ž   Multiple expression features are independently analyzed by sparse representation.

ž   The individual sparse solutions are combined and the expression label is determined

ü  by finding the expression class with the largest average sparse coefficient (in the combined sparse solution).

 

 

4. Result

<Databases (DBs)>

l  CK+ and CMU Multi-PIE DBs for subject-independent recognition experiment

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Fig. 7.  Examples of used face expression images. (a) CK+ DB. (b) CMU Multi-PIE DB (with severe illumination change).

 

<Organization of experiment>

l  Experiment 1) To see how many subjects are needed in training for subject-independent FER with ICV images

l  Experiment 2) To see the effectiveness of using non-neutral state of ICV images

l  Experiment 3) To see the effectiveness of the proposed method in comparisons with recent advances

 

<Experimental result>

l  Experiment 1) Recognition rates with varying number of subjects used for generating ICV images (on CMU Multi-PIE DB)

ž   Feasible for the subject-independent recognition even with the limited number of subjects available in training set.

ž   Clearly better than SRC with appearance features.

l  Experiment 2) Comparisons of recognition rate with single expression used for generating intra-class variation images (on CMU Multi-PIE DB)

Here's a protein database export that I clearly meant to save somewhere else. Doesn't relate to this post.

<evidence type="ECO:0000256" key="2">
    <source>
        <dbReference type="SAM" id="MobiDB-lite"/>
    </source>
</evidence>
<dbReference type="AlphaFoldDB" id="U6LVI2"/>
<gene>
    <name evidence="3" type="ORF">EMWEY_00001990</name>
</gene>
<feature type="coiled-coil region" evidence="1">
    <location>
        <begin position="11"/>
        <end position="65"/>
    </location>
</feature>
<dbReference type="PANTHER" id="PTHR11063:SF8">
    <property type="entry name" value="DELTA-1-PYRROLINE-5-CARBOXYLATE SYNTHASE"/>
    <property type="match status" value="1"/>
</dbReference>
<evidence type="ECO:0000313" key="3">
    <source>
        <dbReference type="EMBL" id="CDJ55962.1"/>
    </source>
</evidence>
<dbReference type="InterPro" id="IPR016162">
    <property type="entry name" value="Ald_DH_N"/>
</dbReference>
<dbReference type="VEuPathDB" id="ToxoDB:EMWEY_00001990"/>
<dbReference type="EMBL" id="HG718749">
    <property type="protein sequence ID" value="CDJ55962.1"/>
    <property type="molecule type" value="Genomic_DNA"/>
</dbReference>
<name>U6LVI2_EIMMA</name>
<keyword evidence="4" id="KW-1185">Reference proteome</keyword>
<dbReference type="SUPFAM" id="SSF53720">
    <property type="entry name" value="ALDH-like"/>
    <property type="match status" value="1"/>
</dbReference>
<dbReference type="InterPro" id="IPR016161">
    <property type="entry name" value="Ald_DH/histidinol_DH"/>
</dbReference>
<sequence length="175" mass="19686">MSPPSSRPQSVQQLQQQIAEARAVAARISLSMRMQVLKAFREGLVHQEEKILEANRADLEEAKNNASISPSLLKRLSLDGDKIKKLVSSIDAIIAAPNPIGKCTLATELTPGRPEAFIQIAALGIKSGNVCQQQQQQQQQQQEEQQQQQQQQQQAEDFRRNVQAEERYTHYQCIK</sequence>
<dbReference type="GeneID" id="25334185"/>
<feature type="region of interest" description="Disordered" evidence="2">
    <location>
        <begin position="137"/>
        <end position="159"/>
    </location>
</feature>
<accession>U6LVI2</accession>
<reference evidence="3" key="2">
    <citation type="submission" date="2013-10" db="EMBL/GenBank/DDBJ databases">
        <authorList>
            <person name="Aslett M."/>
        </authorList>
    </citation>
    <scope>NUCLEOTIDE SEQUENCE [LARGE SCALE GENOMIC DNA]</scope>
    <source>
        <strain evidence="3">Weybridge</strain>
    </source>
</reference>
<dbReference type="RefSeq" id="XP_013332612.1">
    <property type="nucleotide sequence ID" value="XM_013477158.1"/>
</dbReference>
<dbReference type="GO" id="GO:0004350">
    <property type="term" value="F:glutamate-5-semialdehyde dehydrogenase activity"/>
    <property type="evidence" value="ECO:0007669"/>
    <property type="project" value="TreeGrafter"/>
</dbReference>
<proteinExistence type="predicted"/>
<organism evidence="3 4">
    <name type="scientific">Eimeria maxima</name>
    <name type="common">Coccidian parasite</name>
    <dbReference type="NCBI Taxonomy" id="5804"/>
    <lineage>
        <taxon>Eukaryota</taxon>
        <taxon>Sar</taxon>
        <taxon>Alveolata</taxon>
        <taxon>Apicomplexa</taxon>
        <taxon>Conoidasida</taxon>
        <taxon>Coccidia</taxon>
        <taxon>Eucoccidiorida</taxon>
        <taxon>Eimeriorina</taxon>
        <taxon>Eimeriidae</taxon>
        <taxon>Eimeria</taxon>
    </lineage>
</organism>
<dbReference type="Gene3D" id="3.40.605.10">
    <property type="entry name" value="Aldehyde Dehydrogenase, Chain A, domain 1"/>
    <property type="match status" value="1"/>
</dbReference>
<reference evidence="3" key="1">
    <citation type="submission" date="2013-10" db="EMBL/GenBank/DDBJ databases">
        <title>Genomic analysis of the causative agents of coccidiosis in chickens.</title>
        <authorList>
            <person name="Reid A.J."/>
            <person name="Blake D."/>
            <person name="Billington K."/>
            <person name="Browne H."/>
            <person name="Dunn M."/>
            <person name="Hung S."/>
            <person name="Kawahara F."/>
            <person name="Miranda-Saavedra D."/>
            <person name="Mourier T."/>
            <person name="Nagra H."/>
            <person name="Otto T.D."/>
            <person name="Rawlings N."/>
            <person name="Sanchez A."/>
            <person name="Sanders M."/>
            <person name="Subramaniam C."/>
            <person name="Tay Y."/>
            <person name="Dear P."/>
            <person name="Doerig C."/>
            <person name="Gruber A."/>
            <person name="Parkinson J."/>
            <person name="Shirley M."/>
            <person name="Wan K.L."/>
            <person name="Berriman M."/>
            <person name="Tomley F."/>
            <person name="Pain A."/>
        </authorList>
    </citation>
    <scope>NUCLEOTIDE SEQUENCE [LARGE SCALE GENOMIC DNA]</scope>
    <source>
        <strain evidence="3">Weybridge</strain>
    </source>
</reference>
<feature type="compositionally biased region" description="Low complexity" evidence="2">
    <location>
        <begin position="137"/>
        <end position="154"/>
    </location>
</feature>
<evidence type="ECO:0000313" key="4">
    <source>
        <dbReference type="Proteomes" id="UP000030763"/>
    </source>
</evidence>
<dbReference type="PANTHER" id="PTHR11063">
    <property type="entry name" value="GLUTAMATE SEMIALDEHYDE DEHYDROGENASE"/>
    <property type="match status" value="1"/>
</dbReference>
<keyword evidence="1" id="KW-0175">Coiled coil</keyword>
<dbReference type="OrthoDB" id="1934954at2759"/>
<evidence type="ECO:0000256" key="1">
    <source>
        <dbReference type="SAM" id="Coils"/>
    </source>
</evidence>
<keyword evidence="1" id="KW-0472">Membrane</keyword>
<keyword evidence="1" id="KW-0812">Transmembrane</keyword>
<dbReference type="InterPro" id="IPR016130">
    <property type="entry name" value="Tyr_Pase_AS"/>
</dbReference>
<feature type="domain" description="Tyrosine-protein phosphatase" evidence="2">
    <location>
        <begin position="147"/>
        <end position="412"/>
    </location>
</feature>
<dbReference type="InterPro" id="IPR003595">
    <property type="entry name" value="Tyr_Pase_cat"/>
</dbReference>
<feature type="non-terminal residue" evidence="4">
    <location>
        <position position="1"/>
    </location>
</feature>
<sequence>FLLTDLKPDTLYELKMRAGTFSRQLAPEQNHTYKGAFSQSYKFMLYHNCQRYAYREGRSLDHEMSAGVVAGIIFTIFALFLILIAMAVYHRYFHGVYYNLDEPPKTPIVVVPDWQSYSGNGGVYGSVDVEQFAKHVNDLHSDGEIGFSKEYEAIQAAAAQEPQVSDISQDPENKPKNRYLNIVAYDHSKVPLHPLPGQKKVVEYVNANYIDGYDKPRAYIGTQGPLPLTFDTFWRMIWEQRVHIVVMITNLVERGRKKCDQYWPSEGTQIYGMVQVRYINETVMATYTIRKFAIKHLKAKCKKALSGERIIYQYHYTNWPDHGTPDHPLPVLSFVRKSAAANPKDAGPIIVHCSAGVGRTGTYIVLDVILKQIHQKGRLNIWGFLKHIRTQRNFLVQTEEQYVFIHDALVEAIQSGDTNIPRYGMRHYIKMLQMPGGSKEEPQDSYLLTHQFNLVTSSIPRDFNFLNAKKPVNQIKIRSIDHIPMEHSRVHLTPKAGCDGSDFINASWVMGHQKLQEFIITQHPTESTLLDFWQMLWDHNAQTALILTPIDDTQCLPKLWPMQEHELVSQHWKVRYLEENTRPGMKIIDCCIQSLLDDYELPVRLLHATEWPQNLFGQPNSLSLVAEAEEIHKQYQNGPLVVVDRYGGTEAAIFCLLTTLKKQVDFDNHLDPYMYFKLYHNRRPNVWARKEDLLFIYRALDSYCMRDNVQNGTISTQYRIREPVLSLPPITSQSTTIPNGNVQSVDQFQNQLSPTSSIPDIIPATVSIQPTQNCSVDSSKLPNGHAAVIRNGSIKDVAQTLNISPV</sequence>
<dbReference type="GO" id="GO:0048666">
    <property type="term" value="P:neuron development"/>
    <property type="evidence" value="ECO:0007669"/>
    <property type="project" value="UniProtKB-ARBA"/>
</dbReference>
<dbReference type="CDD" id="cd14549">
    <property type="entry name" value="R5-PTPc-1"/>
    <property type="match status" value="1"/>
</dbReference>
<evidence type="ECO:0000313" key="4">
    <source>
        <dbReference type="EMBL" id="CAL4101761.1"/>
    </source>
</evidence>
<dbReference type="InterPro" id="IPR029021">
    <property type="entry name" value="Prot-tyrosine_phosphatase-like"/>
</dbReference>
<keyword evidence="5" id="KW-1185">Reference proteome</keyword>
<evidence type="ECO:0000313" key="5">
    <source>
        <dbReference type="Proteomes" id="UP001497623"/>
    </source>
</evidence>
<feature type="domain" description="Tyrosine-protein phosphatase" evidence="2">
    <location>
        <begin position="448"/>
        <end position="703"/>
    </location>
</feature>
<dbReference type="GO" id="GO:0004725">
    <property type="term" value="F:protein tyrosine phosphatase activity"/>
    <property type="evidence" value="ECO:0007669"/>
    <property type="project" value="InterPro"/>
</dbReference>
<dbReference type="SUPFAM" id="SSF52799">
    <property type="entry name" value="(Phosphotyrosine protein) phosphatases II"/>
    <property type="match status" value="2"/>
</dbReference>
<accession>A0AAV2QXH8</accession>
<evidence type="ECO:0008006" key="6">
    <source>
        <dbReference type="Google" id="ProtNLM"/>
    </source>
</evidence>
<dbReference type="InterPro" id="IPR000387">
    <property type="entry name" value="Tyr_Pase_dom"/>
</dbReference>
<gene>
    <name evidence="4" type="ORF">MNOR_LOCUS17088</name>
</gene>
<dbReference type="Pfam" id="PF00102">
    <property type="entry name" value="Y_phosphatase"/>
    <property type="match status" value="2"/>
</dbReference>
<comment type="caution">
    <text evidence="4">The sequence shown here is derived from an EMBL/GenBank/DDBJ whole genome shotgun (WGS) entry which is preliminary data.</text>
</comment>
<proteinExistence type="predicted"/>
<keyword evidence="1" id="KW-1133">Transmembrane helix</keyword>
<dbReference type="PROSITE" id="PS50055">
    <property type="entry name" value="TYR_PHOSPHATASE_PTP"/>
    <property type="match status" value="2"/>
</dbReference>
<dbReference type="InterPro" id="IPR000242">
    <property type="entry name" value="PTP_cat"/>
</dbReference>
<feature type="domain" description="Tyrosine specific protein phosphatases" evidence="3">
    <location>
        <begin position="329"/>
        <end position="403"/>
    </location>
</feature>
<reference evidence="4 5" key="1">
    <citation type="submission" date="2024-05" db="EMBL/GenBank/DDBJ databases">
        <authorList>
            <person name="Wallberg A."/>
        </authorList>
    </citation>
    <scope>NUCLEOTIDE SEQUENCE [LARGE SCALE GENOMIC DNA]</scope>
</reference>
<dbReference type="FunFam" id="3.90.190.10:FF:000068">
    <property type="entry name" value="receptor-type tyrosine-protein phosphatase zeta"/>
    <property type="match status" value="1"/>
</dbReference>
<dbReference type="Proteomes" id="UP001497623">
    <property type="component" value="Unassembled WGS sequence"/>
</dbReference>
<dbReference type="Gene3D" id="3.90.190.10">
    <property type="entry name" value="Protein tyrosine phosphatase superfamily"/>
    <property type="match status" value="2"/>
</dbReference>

ž   The use of non-neutral expression for intra-class variation image is able to yield similar recognition performance to the case of using neutral expression.

ž   The intra-class variation image of an expression (e.g., Neutral) are complementary with those of the other expressions (e.g., Smile), leading to improvement of FER.

l  Experiment 3) Comparisons with state-of-the-arts (on CK+ DB)

[References]

[R1] A. R. Rivera, J. R. Castillo, O. Chae, Local Directional Number Pattern for Face Analysis, IEEE Trans. Image Processing, vol. 22, no. 5, pp. 1740-1752, 2013.

[R2] C. L. S. Naika, S. S. Jha, P. K. Das, and S. B. Nair, Automatic Facial Expression Recognition Using Extended AR-LBP, Wireless Network and Computational Intelligence, vol. 292, Part. 3, pp.